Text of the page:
Provide to the TWIA Board the option to choose to go directly to the bond market for the issuance of public securities.
Currently, for TWIA to issue public securities the issuance must be approved by three state-created boards — TWIA Board, Texas Public Finance Authority Board, and the Texas Bond Review Board — as well as the insurance commissioner and the attorney general. These multiple layers of review are time consuming and impractical, and not used in other states. Other states’ residual markets may go directly to the bond market with the commissioner’s approval.
Authorize TWIA to develop and adopt a depopulation program, subject to approval by the Commissioner, which permits the removal of policies from TWIA by private insurers through any combination of assumption reinsurance and/or offers of insurance made to TWIA policyholders at policy expiration. Adopt statutory language that makes it clear that all legal and contractual obligations under policies taken out of TWIA, whether by assumption reinsurance or at policy expiration, are obligations of the insurer assuming or taking the policy out of TWIA as of the effective date of the assumption, take-out or removal of the policy, even if TWIA continues to provide some services to the policy until it is renewed on the take-out insurer’s policy.
TWIA also recommended that lawmakers boost private insurer depopulation efforts by extending TWIA’s HB 3 claim protections, such as limitations on when claims may be brought to suit and the extent of damages that may be awarded, to private insurers willing to take policies out of the association.
In order to increase the effectiveness of TWIA’s depopulation programs, specify that insureds who receive a voluntary market offer for windstorm coverage are ineligible for coverage from TWIA provided that the offer includes comparable coverage and a premium within statutorily set parameters (e.g., no more than a certain percentage higher than the comparable TWIA premium). In addition, specify that if the offer is provided by a surplus lines carrier, the surplus lines carrier must have at least a minimum A7 rating from A.M. Best.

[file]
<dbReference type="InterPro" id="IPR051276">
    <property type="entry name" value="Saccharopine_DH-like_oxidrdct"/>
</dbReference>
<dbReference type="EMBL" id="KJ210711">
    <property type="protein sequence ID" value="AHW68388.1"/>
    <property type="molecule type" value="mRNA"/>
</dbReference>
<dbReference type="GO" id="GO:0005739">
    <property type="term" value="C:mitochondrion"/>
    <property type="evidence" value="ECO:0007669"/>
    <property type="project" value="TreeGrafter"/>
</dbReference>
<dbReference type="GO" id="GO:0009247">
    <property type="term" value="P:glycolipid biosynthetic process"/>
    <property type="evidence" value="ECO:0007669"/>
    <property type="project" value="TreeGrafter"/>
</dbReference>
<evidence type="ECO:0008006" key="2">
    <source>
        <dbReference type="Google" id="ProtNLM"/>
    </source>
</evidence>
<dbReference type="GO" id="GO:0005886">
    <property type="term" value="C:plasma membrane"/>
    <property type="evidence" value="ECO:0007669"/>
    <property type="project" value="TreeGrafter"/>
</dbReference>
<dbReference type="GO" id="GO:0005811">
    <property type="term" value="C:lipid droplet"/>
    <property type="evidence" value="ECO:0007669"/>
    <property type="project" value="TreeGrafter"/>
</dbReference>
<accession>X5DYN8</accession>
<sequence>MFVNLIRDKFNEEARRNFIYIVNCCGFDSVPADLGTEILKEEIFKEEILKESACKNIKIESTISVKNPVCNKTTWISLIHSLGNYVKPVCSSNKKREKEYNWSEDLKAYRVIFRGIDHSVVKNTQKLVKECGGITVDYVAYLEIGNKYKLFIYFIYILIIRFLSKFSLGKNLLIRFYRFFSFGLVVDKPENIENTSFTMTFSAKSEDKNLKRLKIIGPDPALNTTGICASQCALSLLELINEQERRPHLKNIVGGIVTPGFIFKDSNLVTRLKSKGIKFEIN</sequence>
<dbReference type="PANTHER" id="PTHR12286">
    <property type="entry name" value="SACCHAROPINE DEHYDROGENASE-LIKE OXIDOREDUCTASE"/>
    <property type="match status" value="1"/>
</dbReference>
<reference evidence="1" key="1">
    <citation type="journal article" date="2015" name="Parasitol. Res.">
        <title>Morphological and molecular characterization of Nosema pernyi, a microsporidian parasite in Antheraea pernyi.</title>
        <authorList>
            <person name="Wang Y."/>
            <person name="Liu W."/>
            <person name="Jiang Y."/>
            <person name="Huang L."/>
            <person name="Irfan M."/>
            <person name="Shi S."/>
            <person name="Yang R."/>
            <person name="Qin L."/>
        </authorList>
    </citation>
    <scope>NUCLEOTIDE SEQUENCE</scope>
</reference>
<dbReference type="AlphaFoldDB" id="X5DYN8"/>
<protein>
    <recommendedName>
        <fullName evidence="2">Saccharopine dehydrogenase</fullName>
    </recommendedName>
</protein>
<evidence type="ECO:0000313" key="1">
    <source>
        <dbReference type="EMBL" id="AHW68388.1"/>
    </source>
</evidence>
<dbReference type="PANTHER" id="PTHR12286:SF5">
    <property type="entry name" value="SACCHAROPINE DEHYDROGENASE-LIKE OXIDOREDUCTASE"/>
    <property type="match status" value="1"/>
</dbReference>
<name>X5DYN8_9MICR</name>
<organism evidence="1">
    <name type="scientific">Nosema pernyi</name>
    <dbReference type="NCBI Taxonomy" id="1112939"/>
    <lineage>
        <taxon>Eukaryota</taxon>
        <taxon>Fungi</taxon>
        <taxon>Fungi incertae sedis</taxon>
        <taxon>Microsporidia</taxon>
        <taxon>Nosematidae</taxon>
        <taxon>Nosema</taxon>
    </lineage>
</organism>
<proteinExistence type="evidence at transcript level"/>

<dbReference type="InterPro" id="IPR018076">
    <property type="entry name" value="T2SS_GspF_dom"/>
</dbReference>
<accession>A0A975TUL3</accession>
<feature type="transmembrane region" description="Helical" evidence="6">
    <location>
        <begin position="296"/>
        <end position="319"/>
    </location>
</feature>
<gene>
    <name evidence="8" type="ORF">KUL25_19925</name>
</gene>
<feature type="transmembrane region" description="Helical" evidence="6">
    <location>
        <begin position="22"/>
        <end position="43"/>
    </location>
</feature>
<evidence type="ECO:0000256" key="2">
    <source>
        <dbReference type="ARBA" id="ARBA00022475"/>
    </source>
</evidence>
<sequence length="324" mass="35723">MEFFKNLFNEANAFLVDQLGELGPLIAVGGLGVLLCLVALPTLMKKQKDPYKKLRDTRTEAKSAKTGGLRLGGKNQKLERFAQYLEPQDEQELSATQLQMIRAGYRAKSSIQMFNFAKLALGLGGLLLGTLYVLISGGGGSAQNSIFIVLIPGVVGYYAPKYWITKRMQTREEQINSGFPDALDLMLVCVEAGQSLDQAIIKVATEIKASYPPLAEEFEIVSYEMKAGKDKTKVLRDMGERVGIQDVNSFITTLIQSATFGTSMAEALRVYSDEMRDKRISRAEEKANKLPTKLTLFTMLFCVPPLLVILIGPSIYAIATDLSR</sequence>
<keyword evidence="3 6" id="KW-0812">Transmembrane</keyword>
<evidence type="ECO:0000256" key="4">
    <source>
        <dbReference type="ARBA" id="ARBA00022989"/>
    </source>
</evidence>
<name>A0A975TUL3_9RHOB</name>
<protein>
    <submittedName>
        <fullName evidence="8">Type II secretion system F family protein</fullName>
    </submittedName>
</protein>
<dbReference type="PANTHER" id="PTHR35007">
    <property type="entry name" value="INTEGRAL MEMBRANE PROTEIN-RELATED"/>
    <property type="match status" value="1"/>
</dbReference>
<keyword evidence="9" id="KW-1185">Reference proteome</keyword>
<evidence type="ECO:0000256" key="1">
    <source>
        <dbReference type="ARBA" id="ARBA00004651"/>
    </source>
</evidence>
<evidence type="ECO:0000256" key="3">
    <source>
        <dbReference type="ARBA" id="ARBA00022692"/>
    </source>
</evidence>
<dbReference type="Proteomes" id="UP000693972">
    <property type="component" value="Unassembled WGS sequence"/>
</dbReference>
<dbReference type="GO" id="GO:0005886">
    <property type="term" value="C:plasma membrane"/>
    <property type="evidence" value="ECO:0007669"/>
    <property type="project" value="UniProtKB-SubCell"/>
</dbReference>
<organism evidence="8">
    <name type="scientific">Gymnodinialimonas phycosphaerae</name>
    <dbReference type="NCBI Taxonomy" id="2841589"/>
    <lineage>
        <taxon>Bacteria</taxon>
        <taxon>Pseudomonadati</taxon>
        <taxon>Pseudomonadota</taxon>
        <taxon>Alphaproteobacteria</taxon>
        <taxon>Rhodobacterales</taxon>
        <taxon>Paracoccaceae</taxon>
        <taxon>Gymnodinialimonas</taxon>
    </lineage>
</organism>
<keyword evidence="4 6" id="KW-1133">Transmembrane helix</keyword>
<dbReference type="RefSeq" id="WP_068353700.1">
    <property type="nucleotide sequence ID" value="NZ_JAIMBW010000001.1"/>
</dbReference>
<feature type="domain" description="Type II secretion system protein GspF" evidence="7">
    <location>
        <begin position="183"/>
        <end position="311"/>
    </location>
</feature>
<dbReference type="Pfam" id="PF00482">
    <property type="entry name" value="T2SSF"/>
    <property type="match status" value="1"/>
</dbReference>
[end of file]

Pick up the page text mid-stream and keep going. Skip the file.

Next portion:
Applicants for TWIA coverage are required to make a “diligent effort” to obtain property insurance through the voluntary market, but one declination from an insurer writing property insurance, including windstorm and hail coverage, in the first tier coastal counties can fulfill that effort requirement. Because a single declination is easily obtained in the coastal region, policies are placed into TWIA for competitive reasons — such as cheaper premiums — even if private market insurers were willing to write a particular policy. TWIA recommends making insureds who receive an offer from a voluntary market insurer ineligible for a TWIA policy if the offer includes substantially equivalent coverage. To prevent overly large premium increases, lawmakers could consider making mandatory TWIA ineligibility apply only if the offer is within a statutorily set parameter, such as no more than 15 percent higher than TWIA’s quoted premium.
Consider requiring mandatory use of windstorm resistance standards in the designated catastrophe area and authorizing sufficient means for the counties to enforce these codes.
Reducing property vulnerability and magnitude of loss through mandatory enhanced building codes would lower TWIA’s probable maximum losses and increase interest among private market insurers to insure coastal structures. TWIA could also offer premium discounts for structures built in compliance with the new code. Ample resources and local authority to enforce the codes would be needed.
Extend the current WPI-8 waiver program for residential property with an insured value of less than $200,000 through Dec. 31, 2017, in order to give homeowners additional time to make any required improvements.
Extending the building code compliance certificate, or WP1-8, waiver program would provide TWIA policyholders more time to plan and save for any improvements needed to obtain a WPI-8 or qualify for the Alternative Eligibility Program.
Consider requiring WPI-8 in all circumstances of new construction, structural reconstruction, or structural repair consistent with existing WPI-8 inspection requirements for properties located within the 14 coastal counties and other TWIA eligible coverage areas.